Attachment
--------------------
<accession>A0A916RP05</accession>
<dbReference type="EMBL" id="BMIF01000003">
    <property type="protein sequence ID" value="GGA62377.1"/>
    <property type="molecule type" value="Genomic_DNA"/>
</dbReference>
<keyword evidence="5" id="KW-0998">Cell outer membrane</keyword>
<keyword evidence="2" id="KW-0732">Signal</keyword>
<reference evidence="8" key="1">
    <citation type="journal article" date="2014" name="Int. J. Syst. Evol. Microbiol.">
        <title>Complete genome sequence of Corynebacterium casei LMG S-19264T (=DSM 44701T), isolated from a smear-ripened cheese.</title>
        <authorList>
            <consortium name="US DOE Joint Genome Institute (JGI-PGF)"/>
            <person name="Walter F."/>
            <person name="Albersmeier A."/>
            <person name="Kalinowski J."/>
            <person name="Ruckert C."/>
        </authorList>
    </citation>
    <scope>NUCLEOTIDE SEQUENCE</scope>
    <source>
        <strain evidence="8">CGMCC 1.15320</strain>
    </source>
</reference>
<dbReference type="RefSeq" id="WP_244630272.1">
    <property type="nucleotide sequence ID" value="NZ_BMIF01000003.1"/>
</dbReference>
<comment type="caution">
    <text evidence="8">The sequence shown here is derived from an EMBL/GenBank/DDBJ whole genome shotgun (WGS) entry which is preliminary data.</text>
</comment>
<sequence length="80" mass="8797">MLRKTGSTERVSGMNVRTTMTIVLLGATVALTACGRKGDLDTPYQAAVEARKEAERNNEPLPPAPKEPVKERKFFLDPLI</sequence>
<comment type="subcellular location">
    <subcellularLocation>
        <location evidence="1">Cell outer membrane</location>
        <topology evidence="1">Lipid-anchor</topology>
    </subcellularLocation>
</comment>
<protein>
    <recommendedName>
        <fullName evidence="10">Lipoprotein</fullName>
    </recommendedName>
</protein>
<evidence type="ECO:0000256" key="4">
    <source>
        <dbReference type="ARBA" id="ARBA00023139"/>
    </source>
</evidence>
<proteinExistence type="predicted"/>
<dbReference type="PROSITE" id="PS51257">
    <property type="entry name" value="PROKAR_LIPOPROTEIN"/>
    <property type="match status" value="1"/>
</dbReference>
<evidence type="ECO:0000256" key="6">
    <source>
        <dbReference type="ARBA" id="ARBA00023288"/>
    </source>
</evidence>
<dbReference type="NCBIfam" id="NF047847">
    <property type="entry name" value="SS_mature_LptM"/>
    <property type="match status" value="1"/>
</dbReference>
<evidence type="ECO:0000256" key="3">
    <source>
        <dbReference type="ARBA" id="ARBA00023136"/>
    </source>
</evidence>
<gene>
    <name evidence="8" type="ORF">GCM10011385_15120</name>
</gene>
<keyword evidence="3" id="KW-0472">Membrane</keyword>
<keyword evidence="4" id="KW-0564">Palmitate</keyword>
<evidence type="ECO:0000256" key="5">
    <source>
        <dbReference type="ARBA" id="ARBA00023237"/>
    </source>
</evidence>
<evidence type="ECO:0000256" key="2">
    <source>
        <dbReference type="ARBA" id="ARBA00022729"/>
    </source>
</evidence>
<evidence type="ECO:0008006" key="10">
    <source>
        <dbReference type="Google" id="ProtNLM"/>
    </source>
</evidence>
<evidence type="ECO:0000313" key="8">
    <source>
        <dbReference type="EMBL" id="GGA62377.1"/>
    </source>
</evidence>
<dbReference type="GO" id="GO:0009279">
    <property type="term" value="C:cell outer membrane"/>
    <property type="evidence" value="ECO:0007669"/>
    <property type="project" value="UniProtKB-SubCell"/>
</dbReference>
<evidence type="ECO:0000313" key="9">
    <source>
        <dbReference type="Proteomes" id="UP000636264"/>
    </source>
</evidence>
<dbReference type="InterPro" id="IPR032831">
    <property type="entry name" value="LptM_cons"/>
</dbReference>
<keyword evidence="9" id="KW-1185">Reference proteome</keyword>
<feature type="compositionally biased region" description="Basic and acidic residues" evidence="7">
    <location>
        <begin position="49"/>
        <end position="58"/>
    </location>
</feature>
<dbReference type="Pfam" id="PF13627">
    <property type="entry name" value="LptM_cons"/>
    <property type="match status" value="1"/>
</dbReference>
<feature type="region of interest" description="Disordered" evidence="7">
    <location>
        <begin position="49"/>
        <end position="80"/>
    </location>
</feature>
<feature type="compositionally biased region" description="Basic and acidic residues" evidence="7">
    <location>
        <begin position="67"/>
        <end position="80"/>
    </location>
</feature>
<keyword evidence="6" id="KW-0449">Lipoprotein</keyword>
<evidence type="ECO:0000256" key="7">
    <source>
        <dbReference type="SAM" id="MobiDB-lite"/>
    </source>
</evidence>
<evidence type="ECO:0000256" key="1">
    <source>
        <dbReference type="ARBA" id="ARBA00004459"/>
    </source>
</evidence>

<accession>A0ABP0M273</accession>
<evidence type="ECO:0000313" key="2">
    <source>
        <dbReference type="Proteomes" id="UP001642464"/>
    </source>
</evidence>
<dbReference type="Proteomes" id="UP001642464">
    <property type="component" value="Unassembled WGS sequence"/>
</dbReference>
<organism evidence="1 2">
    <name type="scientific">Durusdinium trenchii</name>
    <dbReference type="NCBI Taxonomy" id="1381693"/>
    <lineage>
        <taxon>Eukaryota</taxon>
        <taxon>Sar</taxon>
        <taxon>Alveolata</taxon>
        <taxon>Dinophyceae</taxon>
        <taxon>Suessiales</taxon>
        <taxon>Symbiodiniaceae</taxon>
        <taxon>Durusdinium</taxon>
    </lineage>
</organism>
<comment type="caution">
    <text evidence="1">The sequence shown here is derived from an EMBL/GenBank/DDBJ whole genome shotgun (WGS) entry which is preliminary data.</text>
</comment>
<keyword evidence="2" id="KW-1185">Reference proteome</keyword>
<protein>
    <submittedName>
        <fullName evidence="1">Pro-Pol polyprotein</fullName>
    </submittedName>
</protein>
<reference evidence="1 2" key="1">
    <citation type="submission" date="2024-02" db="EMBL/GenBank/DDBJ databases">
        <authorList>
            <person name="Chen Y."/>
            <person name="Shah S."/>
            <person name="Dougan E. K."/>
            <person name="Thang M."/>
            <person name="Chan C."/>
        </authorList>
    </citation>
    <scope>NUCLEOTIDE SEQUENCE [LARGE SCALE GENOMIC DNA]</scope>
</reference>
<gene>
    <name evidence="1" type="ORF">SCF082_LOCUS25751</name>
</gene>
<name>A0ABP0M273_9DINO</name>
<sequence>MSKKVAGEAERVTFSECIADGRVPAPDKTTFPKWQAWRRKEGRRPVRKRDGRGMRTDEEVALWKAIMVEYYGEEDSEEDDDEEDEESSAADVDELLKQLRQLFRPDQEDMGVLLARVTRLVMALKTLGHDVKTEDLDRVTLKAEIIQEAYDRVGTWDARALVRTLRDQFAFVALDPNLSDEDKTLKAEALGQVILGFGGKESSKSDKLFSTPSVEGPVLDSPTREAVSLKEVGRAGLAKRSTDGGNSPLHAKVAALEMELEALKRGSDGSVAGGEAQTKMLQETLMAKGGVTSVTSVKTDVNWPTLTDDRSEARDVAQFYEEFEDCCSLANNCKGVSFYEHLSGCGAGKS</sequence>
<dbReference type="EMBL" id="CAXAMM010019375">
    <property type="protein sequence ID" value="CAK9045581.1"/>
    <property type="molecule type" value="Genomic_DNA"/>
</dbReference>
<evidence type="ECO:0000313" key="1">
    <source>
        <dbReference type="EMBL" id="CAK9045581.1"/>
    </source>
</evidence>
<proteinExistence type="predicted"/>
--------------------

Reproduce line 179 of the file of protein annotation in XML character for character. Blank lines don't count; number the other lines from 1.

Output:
    <scope>NUCLEOTIDE SEQUENCE [LARGE SCALE GENOMIC DNA]</scope>